Bedwetting, also known as nocturnal enuresis, is very common in childhood.
Night time dryness usually occurs by the time children reach 5 to 5 and a half but happens at different ages for different children. It is a natural development that occurs when the mechanism controlling that part of the body matures.
Why do children wet the bed?
Bedwetting happens when children do not wake up when their bladder is full at night, and the bladder automatically releases the urine (wee).
Bedwetting is nobody’s fault. It is not caused by laziness or a desire to get attention. It is something that a child has no control over.
For most children who wet the bed, there is a family history of bedwetting. This means the child has at least one sibling, parent or extended family member, such as an aunt, uncle or grandparent who also wet the bed after the age of 5.
Children who wet their beds are usually normal and happy in all other ways.
Children with nocturnal enuresis lack night-time bladder control at an age when this would be expected.
- True bedwetters do not waken after wetting. They are not necessarily heavy sleepers nor are they being lazy and it has nothing to do with dreaming. Wetting the bed is quite unconscious; from the child’s point of view it is a matter of going to bed dry and waking up wet, with no recollection of it happening.
- Some children who wet the bed produce more urine at night than others, due to a low level of a hormone which controls how much urine is made while the child is asleep.
- Some children who wet the bed have bladders that cannot hold a large amount of urine.
- Sometimes bedwetting can be due to a medical problem, so it is wise to check with your doctor
- Sometimes children who wet the bed at home are dry when sleeping in a strange place. They may be a bit worried when sleeping away from home, and sleep more lightly for the first few nights.
- Stressful events in a child’s life may interfere with the normal development of night time dryness. These events could include a new baby in the family, being unwell, family separation or break-up. Read more about promoting your child’s coping skills.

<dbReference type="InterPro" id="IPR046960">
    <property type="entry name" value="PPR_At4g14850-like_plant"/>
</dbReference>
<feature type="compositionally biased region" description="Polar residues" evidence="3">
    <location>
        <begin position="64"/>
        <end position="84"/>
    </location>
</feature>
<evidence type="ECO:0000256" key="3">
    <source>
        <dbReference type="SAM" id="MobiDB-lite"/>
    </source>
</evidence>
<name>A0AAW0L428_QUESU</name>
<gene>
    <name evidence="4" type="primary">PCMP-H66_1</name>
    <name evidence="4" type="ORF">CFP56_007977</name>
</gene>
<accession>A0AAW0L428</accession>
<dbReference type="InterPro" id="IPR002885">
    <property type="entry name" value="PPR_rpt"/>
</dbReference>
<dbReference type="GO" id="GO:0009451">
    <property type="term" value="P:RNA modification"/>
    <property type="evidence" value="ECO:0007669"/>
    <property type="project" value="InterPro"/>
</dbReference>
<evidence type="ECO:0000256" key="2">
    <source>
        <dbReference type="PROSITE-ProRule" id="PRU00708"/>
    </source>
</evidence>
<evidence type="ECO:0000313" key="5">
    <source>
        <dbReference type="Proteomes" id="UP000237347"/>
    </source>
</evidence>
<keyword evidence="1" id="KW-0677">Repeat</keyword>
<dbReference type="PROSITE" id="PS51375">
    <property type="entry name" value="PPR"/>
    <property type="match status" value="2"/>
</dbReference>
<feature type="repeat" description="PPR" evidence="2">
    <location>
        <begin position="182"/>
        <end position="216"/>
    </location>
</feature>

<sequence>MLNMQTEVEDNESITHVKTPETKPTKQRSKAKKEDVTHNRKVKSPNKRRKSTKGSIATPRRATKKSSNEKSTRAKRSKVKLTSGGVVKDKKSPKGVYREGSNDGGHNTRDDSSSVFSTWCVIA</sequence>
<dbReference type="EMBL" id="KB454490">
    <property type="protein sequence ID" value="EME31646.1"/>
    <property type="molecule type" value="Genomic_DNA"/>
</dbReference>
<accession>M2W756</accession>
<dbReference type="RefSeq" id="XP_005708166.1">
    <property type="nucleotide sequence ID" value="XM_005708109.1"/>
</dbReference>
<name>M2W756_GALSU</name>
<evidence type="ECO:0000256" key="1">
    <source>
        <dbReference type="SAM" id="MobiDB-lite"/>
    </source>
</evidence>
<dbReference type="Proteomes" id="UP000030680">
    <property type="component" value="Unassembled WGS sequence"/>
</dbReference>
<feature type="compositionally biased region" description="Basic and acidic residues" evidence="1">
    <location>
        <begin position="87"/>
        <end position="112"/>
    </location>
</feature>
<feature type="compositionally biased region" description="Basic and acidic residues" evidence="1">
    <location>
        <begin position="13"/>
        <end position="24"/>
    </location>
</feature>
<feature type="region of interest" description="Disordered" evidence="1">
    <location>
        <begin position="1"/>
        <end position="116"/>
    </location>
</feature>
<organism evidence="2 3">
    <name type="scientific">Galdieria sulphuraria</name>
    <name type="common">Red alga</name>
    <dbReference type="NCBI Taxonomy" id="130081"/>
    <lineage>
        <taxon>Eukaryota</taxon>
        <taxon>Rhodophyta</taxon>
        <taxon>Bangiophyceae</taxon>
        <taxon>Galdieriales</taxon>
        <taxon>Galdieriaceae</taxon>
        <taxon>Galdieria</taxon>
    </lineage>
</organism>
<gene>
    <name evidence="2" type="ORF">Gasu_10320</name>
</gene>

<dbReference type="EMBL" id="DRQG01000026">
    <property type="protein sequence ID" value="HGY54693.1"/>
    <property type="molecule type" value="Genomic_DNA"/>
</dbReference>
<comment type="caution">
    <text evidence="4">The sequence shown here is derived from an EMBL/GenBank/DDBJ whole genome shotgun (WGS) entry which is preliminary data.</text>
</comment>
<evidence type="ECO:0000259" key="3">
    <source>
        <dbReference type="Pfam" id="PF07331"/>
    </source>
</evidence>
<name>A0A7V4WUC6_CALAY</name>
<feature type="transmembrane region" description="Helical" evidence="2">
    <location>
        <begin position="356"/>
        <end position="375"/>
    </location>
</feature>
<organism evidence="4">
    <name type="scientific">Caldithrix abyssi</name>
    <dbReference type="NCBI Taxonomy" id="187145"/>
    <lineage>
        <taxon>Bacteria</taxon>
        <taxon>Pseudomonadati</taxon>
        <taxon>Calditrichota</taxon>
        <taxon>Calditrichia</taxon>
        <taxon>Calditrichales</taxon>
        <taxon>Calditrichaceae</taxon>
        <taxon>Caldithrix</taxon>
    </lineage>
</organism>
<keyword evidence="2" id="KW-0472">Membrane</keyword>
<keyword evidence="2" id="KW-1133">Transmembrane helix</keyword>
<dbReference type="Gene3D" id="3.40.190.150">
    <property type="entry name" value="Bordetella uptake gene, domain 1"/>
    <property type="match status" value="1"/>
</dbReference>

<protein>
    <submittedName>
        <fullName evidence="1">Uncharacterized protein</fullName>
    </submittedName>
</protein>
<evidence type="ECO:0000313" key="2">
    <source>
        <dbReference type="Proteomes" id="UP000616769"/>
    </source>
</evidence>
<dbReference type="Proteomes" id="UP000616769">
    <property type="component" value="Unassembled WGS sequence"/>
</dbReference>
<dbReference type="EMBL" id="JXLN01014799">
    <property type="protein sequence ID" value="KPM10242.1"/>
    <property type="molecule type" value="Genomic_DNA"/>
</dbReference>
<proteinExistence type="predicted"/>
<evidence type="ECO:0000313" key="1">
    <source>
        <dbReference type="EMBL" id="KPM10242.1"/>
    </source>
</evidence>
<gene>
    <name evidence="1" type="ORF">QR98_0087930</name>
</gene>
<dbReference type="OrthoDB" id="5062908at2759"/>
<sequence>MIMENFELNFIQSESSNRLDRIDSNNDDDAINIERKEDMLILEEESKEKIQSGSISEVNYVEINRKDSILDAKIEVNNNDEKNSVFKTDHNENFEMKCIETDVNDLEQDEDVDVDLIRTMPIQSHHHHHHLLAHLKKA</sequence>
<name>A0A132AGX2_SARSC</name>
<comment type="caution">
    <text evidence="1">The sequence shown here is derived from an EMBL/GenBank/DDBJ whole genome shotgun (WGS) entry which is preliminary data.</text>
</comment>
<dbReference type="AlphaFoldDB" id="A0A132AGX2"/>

If the child is usually dry by day and passes urine normally, bedwetting is very unlikely to be the result of any bladder or kidney disease. However, if the child is ill or feverish, dribbles urine day and night or has pain, you should consult your doctor.
What you can do
Children need to know that bedwetting is a common childhood problem.
If a preschooler still wets the bed:
- make sure the mattress has an adequate waterproof cover – a length of plastic, covered by a bath towel, over the bottom sheet
- ensure the bed is warm and comfortable
- try using 'pull ups' (a type of nappy) on your child
- establish a routine of going to the toilet before bedtime
- make sure the bed is low enough to get in and out easily
- keep a low-powered globe or night light on
- encourage an adequate and regular fluid intake throughout the day
- avoid soft drinks containing caffeine – these can cause more urine to be produced, meaning your child may need to go to the toilet more often
- limiting drinks or ‘lifting’ during the night does not help to achieve bladder control.
Small children are unlikely to be worried by wetting the bed unless Mum or Dad (or other extended family) makes a big issue of it.
It is not helpful to punish children who wet the bed, no matter how desperate you feel about the extra washing. There is no instant cure for wet beds when the child concerned just hasn't reached that stage of development yet.